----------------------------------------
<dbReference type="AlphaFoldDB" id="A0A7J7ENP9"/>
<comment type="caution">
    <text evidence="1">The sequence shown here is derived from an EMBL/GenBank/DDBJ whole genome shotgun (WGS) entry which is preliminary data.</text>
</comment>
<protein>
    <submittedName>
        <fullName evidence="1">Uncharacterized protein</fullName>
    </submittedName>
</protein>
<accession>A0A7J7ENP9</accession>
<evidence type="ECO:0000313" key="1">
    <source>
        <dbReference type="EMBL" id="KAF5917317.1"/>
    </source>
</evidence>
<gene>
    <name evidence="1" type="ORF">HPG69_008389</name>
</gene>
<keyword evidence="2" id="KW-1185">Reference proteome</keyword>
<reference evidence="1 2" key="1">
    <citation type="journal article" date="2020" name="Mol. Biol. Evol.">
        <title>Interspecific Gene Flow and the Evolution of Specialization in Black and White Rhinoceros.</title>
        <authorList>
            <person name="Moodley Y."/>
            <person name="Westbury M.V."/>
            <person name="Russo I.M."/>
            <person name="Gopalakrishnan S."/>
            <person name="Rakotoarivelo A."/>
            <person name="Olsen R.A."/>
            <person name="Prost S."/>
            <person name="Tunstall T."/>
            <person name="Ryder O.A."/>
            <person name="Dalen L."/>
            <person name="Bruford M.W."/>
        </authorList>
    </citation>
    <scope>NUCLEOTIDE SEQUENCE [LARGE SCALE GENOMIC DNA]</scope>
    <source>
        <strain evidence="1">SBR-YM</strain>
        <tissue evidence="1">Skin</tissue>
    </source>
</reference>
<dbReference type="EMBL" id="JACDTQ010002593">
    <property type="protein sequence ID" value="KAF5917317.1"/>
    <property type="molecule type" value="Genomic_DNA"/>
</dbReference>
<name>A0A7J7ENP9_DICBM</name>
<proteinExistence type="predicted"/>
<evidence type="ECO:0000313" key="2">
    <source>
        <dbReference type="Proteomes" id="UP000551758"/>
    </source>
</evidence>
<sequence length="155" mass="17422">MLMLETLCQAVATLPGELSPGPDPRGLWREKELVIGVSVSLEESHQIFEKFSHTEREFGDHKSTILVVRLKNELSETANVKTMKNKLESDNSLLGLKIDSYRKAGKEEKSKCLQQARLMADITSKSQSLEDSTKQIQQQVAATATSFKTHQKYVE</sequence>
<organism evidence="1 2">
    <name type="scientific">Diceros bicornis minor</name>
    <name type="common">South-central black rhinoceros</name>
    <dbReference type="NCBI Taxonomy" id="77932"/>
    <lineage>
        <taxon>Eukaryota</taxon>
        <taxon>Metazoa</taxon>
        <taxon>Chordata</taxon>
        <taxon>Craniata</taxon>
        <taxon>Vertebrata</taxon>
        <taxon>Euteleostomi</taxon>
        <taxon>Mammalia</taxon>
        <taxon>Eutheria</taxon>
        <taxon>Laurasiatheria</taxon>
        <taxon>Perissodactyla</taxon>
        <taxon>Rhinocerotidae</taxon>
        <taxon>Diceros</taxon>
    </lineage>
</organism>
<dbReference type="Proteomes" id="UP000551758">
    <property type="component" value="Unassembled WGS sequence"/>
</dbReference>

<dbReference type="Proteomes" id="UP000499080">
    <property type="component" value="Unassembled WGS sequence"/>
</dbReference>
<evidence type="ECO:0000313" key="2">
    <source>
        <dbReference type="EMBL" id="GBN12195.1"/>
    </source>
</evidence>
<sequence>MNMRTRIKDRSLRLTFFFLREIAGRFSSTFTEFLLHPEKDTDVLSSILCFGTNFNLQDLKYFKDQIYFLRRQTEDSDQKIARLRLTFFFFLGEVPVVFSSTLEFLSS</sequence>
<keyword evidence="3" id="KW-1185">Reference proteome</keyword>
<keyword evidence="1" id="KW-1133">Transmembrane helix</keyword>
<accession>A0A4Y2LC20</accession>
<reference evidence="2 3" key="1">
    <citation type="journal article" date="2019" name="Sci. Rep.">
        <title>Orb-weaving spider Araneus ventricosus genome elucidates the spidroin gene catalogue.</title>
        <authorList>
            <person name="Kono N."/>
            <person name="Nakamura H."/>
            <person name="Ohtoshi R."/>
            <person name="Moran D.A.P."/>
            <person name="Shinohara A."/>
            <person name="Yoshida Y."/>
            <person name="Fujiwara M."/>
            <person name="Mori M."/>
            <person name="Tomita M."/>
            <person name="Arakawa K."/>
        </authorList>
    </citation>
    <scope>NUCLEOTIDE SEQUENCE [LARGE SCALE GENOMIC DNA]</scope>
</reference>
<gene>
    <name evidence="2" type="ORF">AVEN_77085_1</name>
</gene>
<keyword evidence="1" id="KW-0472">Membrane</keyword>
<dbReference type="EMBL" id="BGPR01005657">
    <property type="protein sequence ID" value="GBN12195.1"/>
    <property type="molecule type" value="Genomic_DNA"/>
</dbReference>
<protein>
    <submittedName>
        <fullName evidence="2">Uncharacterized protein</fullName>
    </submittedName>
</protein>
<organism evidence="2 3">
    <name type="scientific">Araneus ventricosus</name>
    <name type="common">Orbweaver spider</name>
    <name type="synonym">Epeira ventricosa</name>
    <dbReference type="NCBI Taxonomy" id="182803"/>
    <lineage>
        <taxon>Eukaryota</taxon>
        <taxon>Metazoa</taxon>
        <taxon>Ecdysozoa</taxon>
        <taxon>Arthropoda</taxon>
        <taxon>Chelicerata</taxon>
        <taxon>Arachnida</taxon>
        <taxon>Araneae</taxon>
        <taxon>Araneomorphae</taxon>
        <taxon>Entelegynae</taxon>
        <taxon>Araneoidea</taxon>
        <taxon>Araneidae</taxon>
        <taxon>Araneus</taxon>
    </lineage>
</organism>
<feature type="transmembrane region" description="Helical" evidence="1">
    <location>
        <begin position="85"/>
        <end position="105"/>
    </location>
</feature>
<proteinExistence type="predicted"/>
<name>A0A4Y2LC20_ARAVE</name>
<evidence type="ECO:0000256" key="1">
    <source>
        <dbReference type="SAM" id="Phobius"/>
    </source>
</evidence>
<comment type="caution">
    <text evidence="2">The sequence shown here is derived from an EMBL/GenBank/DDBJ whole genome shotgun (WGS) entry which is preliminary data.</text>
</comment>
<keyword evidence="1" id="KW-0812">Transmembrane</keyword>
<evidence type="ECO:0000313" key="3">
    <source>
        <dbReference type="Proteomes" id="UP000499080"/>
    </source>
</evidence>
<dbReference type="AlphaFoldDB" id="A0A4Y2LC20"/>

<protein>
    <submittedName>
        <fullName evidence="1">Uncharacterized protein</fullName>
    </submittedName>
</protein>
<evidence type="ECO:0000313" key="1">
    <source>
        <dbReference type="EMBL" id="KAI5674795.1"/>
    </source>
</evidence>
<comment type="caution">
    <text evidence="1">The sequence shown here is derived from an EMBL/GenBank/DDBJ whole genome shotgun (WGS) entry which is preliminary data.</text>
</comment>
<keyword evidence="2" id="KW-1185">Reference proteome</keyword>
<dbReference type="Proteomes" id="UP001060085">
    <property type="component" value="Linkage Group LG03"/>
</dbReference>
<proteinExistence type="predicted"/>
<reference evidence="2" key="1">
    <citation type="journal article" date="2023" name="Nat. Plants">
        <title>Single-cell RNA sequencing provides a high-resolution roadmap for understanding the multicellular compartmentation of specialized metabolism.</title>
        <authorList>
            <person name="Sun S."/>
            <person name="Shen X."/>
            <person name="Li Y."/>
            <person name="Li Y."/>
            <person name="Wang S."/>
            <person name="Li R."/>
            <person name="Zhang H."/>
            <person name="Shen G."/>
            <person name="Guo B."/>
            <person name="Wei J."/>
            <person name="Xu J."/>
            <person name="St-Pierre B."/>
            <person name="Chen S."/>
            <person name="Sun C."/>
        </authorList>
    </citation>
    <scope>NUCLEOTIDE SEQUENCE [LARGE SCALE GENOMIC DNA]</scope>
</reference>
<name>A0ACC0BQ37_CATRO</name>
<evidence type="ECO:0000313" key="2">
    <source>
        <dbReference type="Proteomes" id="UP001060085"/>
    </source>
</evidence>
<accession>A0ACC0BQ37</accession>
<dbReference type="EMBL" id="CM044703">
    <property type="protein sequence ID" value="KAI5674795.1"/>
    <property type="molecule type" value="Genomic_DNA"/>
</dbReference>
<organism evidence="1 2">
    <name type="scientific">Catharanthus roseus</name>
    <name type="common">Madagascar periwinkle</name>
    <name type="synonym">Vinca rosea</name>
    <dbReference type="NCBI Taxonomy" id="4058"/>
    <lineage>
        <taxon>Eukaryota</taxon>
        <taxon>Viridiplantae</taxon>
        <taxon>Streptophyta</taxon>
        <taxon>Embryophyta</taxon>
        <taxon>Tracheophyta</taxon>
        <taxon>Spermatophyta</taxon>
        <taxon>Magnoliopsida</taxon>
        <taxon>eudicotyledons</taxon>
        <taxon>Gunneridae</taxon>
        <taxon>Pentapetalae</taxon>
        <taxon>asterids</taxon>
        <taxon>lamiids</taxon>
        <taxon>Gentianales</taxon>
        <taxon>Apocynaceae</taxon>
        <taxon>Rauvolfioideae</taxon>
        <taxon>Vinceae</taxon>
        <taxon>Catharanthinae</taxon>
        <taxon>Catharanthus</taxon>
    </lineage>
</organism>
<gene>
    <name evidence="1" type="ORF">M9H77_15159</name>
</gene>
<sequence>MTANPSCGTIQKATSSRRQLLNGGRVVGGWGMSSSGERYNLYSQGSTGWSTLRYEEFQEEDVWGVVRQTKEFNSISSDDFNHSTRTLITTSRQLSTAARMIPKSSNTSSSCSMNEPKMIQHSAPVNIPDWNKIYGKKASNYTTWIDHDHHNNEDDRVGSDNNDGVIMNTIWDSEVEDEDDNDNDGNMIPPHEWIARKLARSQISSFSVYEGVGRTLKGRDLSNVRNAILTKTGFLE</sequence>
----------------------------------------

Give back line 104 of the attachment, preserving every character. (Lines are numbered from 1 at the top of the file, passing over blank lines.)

    </citation>